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Dunedin commission played politics over Jamaica Inn vote

Editor: The Dunedin City Commission could not let what is best for the city come before that of self-interest, personality conflict or outright vendetta resulting from conflicts of the past. The outcome was a 3-2 vote against the proposed expansion of the Jamaica Inn on Dunedin's waterfront.

What is really puzzling is how commissioners, who are supposed to represent their constituency by listening to the recommendations of the public, still can turn their backs.

There are volunteer committees all over the city for the purpose of giving direction on propositions affecting the city as a whole. These volunteer committees are made up of people who live and work in Dunedin.

One such committee is the Community Redevelopment Agency advisory board. The board makes recommendations to the Community Redevelopment Agency, which in Dunedin's case is also, by county mandate, the City Commission.

Several months ago, the owner of the Jamaica Inn, Peter Kreuziger, made a presentation to the advisory board for the purpose of seeking a positive recommendation to the redevelopment agency.

The board is not a rubber stamp for anyone, but did approve a recommendation that the redevelopment agency should endorse his project.

After some lengthy discussion, it was concluded by the board that Kreuziger had cleared away all objections to his proposal, the result being that it would be of great benefit to Dunedin and its waterfront.

The expanded facility additionally would be an enhancement to the new stadium and university that recently opened adjacent to the Community Redevelopment District.

Furthermore, the proposal has gone through the Planning and Zoning Commission, another appointed volunteer group, and received the stamp of approval before being passed on to the redevelopment agency (city commissioners) before the last election.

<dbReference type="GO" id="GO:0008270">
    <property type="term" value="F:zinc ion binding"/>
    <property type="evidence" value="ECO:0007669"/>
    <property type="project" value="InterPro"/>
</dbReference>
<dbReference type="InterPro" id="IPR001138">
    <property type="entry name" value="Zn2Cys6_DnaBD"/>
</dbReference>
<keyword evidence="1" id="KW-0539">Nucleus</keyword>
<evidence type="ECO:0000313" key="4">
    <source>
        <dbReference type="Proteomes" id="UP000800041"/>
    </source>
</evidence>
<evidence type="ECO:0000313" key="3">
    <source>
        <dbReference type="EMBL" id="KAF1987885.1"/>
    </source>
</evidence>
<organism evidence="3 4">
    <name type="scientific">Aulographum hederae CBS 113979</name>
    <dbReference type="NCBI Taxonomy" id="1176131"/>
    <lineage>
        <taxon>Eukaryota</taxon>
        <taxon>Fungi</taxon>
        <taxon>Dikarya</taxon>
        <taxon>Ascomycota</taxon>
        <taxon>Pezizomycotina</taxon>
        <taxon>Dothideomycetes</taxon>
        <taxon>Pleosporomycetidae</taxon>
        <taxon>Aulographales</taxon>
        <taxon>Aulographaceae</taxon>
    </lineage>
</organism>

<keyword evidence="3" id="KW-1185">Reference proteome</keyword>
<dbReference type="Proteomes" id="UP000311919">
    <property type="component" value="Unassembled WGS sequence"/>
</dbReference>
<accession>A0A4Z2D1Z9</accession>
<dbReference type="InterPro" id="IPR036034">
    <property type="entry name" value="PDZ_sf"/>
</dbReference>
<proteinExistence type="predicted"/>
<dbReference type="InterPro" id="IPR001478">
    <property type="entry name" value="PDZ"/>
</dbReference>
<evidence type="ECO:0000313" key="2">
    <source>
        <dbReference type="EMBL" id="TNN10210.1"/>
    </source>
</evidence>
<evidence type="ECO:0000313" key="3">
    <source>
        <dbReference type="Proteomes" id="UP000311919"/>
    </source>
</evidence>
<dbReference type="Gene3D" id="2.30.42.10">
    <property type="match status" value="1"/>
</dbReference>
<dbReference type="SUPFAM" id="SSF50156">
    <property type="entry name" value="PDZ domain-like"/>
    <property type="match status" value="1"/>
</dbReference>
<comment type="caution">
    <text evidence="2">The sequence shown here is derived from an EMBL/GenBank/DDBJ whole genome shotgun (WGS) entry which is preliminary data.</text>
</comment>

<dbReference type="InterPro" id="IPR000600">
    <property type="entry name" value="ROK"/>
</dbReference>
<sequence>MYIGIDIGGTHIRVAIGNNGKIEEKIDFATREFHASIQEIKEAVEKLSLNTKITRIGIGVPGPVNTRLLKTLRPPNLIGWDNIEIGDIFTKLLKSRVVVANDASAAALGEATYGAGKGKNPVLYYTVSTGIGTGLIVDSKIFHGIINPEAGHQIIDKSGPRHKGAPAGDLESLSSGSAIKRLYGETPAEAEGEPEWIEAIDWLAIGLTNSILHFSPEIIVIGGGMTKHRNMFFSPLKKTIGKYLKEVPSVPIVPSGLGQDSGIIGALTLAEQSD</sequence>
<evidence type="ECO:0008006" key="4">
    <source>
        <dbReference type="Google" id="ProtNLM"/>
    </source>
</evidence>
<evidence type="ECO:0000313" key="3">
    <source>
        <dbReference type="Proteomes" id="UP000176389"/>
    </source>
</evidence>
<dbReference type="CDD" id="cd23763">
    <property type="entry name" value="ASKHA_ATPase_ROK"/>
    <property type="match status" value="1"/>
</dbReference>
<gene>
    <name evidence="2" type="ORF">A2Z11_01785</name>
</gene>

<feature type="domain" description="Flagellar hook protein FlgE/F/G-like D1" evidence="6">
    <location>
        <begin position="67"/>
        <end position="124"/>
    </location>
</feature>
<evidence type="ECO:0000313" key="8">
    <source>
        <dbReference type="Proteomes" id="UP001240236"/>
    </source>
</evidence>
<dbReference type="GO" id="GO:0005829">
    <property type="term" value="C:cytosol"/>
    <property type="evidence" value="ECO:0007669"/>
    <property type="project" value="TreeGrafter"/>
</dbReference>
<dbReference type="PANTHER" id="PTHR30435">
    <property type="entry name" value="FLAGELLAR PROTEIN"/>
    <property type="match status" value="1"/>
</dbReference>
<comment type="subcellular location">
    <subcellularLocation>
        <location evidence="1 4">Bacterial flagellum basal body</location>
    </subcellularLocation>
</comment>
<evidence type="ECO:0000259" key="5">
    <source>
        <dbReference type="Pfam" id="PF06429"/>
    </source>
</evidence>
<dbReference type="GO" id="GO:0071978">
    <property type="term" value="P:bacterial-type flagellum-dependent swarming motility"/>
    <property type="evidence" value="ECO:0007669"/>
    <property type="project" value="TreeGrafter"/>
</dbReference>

Enter the 1991 City Commission _ a former mayor who has had run-ins with Kreuziger, a new commissioner whose mind-set seems to be only water-oriented and a third commissioner whose term was continuing unaffected by the last election. However, he has had a longstanding dispute with the motel owner that will probably never be healed.

What happens? The city commissioners, without regard for recommendations of the people who elect them, veto the proposition by a 3-to-2 vote.

Regardless of what was said, including that of the city attorney, members of the commission still ignored what was best for Dunedin's downtown area.

The owners of the Jamaica Inn may have been hard to deal with in some of the commissioners' eyes. But the fact is they have been one of the best operators in this community.

Further, they have been very active in community and countywide charitable circles. What more do you want? Their toughness is also to look out for their own business interests in addition to Dunedin's.

Playing politics for self-interest is a self-defeating game. Is that the type of game the Dunedin City Commission is playing at the expense of its citizens?

Russell G. Boaeuf

Community Redevelopment Agency

Advisory Board member

So long, Honeymoon Island State Park

Editor: I am writing in regard to the recent increase in the price of admission into Honeymoon Island State Park/Dunedin Beach.

Attention, all Honeymoon Island/Dunedin Beach sunset watchers, shell collectors, sun worshipers and beachcombers. Why, last week, were we able to drive ourselves into the park for a day of fun in the sun for just $1, and this week it will cost us $3.25?

We're in a recession, aren't we? How can Honeymoon Island State Park justify this admission increase of more than 200 percent?

Sure, if you have eight people in your car, it will be cheaper now than before. Well, sorry, I never even tried to fit eight people in my car, forget trying to drive them all out to Dunedin Beach.

Only five people to my Ford Escort, thank you, and it still would have been cheaper with the old rates!

Move over, all windsurfers and jet skiers on the Dunedin Causeway and all faithful Howard Park folks. I'll see you all this weekend.

Denise Renda

Palm Harbor

Largo High choir concert draws raves

Editor: At 8 p.m. May 25, 1991, in Carnegie Hall, members of the Largo High School Concert Choir with their director, Bill Renfroe, performed under guest conductor John Rutter of Great Britain with the New England Symphonic Ensemble. The works performed were Rutter's Requiem, Magnificat and Te Deum.

I am writing to inform your readership of the enormous success the group enjoyed in this performance.

I congratulate the performers on their appearance in this most demanding and historical musical venue.

Their performance was breathtaking and impressive, and Maestro Rutter was very pleased. Finally, the New York Times praised the performance in a most positive way.

Special mention must be made of the director, Bill Renfroe, for providing the leadership and musical initiative to participate in this important musical event.

I thank the performers for their contribution and look forward to their return in the future.

Peter Tiboris, Music Director

Manhattan Philharmonic, New York City

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